The first legislated changes aimed at pulling back from the brink were modest and heavily offset by reckless extractive projects, representing a colossal failure of ostensibly democratic societies. Increasingly out of step with the majority, the ruling political-economic elites in the citadels of capitalism have continued to press -; too often with success - for a deepening of the very policies and practices that have led our current global socio-economic system to the precipice. This is currently fueling a transition from defensive to offensive political struggle.

Where is this developing political struggle with conservative reaction leading? The decisive political fact of this century is the growing recognition that the resources which sustain human life on earth are finite. No policy makes ultimate sense that is not based on this reality. A corollary is that maintaining, let alone enhancing, the recent upwards redistribution of wealth dooms a large part of the human population and threatens all of it. Increasing numbers across the globe are responding -; often for the first time -; in the struggles for counter measures.

The specter now haunting the political-economic elite who would maintain and even extend the untenable status quo is the emergence, at first in the form of public manifestations and increasingly in the form of political movements and electoral battles of an inherently if not always deliberately green social democratic direction, one that opposes the recent gains of the political right and proposes counter measures. Among the prominent demands of this movement are those that would reduce the unearned wealth and privilege at the top of the skewed distribution system, diverting a large part of it to investment in a sustainable future and the rest to support for the more vulnerable majority, so that all could survive and many future generations could prosper in a more just, equitable and sustainable human civilization.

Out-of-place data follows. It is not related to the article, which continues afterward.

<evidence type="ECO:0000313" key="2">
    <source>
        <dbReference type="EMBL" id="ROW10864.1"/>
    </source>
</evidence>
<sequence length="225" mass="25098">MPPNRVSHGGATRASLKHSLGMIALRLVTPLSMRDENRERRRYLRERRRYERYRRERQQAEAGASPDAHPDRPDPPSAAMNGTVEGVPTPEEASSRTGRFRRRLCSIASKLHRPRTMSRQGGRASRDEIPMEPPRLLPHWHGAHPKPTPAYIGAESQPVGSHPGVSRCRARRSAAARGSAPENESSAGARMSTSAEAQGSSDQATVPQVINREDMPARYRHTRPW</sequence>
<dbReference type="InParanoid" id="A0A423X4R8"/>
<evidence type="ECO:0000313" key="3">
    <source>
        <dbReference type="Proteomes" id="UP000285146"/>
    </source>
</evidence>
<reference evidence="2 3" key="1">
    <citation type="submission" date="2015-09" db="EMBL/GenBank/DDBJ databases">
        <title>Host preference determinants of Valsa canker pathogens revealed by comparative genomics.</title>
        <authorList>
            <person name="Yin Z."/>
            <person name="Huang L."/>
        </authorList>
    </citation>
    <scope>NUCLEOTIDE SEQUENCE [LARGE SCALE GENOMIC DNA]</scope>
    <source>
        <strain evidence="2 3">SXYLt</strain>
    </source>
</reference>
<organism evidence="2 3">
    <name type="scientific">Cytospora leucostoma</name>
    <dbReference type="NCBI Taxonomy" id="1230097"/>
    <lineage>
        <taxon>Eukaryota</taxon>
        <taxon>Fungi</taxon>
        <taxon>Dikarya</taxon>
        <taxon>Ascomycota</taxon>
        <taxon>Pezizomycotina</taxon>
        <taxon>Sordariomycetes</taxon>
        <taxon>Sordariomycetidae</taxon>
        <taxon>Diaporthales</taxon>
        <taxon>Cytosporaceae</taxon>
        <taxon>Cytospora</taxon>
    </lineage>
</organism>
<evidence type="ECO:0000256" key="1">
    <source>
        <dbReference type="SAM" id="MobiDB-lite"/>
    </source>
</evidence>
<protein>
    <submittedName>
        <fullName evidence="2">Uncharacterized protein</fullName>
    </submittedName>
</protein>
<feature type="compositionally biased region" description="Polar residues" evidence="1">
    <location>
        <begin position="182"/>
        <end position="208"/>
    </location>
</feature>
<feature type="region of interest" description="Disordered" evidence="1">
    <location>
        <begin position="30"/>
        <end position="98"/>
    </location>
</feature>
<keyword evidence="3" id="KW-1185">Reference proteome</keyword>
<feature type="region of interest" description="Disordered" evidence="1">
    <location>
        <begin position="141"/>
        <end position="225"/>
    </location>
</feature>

If more than tentative, modest, easily reversed legislative victories are to be won by the green social democratic movements, the leaders of these movements inside and especially outside of parliaments will have to at least match the tenacity of their opponents,. For that, an alternative playbook is needed, a world view consistent with the aims of the green social democrats. We cannot expect a replay of the ideological and political battles of the twentieth century to lead to new and different results.

Welcome!

This website was launched September 1, 2010 in support of a green social democratic alternative to neoliberal capitalist policy and practice. The primary result is a work by Charles and Karen McFadden of seven chapters, grouped under the title, Towards a Green Social Democratic Alternative to Capitalism available here in pdf and html formats.

Below under the heading What’s New can be found the most recent materials posted on this website, including opinion pieces, book reviews, articles and selections from the 2017 edition of the main work.  For the interest of new and returning visitors, new materials will be included quarterly.